Hyperdopaminergic mutant mice have higher "wanting"
but not "liking" for sweet rewards
Pecina S, Cagniard B, Berridge KC, Aldridge JW, Zhuang X.
Department of Psychology,
University of Michigan, Ann Arbor,
Michigan 48109-1109, USA.
J Neurosci. 2003 Oct 15;23(28):9395-402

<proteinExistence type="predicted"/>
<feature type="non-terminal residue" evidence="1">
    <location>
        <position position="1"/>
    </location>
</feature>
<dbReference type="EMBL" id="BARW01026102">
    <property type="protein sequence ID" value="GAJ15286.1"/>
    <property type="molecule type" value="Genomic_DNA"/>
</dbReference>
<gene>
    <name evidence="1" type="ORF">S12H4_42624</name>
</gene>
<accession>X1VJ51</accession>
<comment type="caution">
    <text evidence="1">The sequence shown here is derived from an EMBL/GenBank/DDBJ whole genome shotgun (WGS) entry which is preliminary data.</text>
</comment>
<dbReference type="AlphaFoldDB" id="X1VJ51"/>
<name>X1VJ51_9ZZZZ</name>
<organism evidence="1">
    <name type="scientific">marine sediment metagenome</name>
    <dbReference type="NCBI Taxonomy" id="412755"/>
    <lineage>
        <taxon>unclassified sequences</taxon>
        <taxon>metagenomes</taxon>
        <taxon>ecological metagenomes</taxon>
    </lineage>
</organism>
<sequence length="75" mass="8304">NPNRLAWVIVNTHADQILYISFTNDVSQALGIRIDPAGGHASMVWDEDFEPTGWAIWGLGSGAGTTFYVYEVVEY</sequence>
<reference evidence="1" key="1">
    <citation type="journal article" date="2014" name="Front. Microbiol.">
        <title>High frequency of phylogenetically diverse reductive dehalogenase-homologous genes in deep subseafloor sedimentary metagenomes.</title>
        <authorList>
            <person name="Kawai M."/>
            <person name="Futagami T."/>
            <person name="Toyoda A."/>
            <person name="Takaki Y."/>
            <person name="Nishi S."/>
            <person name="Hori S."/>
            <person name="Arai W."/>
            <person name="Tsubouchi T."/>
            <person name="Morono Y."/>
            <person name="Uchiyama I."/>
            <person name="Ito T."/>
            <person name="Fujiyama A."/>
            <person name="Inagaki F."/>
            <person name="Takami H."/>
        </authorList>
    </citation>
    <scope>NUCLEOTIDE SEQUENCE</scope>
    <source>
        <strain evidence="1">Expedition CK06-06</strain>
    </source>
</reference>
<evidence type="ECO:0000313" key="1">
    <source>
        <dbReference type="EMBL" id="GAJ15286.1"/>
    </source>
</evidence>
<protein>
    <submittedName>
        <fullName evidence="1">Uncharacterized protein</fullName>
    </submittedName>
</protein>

What is the role of dopamine in natural rewards? A genetic mutant approach was taken to examine the consequences of elevated synaptic dopamine on (1) spontaneous food and water intake, (2) incentive motivation and learning to obtain a palatable sweet reward in a runway task, and (3) affective "liking" reactions elicited by the taste of sucrose. A dopamine transporter (DAT) knockdown mutation that preserves only 10% of normal DAT, and therefore causes mutant mice to have 70% elevated levels of synaptic dopamine, was used to identify dopamine effects on food intake and reward. We found that hyperdopaminergic DAT knockdown mutant mice have higher food and water intake. In a runway task, they demonstrated enhanced acquisition and greater incentive performance for a sweet reward. Hyperdopaminergic mutant mice leave the start box more quickly than wild-type mice, require fewer trials to learn, pause less often in the runway, resist distractions better, and proceed more directly to the goal. Those observations suggest that hyperdopaminergic mutant mice attribute greater incentive salience ("wanting") to a sweet reward in the runway test. But sucrose taste fails to elicit higher orofacial "liking" reactions from mutant mice in an affective taste reactivity test. These results indicate that chronically elevated extracellular dopamine facilitates "wanting" and learning of an incentive motivation task for a sweet reward, but elevated dopamine does not increase "liking" reactions to the hedonic impact of sweet tastes.
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